• Scholars look at questions and cases around phones and tablets in the classroom.

    • These days, it’s not unusual to hear a teacher say, “Class, turn on your cell. It’s time to work.”

    • “I’ve never seen technology moving faster than mobile learning,”

    • A staggering 80 percent of teens have cell phones

    • Mobile devices in the consumer market has also wrought what Dede describes as a “sea change” in the education landscape

    • “It feels like something major is about to happen. It went from a silly idea, to, ‘Of course it’s inevitable.”

    • We’ll be surprised if a significant portion of districts aren’t using mobile learning inside and outside of schools soon.”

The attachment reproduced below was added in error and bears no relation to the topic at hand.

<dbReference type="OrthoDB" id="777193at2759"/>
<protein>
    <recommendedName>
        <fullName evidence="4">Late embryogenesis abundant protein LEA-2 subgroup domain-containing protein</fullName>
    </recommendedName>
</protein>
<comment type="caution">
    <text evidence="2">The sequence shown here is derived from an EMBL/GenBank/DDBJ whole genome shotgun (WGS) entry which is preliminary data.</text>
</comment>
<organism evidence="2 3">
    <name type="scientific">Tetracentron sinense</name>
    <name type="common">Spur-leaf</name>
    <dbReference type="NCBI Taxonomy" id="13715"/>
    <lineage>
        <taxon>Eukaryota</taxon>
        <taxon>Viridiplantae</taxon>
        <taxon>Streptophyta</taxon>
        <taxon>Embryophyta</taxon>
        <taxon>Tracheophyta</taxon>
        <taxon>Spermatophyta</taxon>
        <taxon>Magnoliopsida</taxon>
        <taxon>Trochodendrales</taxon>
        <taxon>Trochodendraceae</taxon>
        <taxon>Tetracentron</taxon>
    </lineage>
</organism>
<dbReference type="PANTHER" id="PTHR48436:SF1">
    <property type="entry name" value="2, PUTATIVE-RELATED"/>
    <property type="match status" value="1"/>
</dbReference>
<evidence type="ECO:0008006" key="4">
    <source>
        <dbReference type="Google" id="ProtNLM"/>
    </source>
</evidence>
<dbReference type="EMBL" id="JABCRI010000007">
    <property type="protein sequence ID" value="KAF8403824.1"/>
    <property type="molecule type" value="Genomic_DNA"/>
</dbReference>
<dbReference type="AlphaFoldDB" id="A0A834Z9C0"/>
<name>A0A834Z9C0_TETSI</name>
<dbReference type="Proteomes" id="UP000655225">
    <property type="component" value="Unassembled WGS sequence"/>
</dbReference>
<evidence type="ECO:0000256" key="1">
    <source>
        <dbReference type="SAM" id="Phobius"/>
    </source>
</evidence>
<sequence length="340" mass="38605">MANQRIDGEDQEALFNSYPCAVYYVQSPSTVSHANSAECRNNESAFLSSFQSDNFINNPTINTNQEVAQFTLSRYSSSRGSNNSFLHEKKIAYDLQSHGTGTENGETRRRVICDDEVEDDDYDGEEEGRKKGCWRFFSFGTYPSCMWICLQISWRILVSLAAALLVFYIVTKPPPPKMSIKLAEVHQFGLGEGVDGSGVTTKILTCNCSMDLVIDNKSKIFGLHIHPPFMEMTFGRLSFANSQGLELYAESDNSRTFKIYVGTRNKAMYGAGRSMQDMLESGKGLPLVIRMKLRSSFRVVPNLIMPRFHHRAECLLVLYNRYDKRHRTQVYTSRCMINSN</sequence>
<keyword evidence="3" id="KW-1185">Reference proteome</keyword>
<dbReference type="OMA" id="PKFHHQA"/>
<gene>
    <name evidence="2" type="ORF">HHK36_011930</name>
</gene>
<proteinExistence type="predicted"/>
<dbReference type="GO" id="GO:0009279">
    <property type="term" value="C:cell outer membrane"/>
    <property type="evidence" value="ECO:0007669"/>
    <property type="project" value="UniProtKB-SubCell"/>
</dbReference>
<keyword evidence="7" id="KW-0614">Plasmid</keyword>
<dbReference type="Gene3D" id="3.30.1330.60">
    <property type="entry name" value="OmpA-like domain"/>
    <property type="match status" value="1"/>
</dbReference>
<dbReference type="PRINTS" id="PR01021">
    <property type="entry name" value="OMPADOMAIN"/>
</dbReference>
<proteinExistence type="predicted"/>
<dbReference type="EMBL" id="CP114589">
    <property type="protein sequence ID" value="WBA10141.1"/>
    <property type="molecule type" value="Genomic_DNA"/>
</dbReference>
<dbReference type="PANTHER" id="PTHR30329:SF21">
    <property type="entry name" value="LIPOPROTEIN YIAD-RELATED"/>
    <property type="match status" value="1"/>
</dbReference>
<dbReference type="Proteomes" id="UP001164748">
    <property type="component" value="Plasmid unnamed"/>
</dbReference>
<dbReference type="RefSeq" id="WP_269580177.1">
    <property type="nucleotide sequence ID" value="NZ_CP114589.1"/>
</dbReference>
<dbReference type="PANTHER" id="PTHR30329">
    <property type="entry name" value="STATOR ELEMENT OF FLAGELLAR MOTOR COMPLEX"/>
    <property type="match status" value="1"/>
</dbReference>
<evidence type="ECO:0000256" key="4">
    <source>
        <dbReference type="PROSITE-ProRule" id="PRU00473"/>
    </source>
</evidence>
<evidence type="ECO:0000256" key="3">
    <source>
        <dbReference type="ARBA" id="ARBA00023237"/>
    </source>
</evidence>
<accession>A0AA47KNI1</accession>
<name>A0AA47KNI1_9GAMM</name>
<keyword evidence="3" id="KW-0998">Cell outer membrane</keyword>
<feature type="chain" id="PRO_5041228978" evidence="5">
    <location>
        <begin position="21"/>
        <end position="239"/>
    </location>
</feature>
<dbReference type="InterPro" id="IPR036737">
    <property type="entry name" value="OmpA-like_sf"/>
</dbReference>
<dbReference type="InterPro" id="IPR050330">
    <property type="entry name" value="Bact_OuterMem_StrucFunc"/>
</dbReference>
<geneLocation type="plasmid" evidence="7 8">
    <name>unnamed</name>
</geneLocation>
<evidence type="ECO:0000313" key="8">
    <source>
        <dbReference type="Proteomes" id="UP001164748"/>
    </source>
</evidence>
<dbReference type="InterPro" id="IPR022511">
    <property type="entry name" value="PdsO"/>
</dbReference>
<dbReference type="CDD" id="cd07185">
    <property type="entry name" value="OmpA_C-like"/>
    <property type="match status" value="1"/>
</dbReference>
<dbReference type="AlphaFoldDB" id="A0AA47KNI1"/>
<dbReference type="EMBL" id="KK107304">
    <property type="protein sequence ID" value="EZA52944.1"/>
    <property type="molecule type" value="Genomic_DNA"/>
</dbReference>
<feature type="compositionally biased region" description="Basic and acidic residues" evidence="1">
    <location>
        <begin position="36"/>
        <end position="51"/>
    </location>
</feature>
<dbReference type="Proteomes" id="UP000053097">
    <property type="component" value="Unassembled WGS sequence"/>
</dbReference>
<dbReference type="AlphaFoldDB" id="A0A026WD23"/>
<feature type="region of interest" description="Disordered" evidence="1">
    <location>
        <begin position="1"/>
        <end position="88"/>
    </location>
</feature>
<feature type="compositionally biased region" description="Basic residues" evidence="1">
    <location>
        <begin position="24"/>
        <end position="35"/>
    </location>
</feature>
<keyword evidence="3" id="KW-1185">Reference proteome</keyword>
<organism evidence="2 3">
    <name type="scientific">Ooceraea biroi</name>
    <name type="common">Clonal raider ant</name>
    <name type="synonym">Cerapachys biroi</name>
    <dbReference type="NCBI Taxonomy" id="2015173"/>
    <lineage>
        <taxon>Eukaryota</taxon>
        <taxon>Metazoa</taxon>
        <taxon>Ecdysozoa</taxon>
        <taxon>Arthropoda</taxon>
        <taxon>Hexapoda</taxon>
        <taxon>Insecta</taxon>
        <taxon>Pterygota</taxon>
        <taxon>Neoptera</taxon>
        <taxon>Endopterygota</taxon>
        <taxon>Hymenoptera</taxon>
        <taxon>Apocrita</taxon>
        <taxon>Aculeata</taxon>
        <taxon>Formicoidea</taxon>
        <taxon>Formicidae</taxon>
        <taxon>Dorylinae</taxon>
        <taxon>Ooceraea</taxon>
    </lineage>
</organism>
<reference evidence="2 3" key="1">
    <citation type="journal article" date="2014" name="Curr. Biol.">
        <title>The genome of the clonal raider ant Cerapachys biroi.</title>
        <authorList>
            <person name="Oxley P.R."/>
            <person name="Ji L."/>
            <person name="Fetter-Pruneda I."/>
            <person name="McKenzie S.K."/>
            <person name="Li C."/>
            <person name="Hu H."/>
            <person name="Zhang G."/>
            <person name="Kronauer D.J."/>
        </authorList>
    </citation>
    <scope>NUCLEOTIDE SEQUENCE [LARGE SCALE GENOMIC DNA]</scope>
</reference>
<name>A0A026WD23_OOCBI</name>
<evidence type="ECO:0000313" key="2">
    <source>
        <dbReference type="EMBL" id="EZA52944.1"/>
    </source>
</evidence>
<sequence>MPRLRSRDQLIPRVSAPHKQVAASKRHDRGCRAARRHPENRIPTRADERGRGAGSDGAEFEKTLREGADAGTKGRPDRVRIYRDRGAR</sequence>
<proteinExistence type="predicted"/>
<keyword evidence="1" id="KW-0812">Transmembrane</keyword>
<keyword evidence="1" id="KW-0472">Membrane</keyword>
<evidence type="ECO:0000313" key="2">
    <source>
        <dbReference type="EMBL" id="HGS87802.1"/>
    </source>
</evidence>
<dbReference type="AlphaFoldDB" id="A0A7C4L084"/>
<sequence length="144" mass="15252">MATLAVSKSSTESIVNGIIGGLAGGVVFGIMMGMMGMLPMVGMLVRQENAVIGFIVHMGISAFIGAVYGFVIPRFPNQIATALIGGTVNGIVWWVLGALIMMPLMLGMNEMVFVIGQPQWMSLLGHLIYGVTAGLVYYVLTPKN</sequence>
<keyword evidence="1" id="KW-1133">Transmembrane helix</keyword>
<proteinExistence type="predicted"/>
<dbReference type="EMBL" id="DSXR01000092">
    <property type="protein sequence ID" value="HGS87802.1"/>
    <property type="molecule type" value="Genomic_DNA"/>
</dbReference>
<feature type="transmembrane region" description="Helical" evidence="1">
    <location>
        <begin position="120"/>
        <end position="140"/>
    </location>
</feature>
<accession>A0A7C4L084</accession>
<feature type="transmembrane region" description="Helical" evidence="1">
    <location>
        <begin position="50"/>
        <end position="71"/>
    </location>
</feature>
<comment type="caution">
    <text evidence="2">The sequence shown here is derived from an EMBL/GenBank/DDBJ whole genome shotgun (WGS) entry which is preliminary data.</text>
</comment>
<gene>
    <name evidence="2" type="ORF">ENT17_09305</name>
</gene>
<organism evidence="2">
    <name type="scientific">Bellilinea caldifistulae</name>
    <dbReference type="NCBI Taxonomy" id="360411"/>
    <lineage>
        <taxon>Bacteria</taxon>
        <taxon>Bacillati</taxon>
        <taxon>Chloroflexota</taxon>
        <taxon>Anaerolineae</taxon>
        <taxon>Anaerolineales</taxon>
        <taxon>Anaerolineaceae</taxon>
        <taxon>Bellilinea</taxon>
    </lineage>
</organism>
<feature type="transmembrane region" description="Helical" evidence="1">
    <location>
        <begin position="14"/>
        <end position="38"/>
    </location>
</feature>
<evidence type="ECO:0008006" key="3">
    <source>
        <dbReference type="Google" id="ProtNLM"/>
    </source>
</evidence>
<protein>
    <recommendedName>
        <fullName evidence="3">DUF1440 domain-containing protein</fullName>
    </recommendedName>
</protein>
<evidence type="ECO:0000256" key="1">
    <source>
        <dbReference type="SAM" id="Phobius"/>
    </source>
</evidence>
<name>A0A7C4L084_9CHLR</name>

• Some schools are replacing print books for apps that feature videos and interactive quizzes.

    • Others are using cell phones to take instant polls in class to gauge student comprehension

    • More students are using smartphones

    • It’s easy to justify using mobile devices in school. But what real and lasting effect will they have on the “formal” learning equation?

    • What criteria are being used to gauge a successful mobile learning program?

    • Some fear the promise will go the way of all the technology collecting dust in the corner of the classroom

    • what everyone unequivocally dreads: the mechanization of teaching.

    • “Right now, the iPad craze is using the same content on a different device. Schools must change the pedagogy.”

    • “A cart of iPads will have as much impact on student achievement as a cart of laptops had — which is pretty much zero,”

    • Actually some schools are seeing gains

Posted from Diigo.

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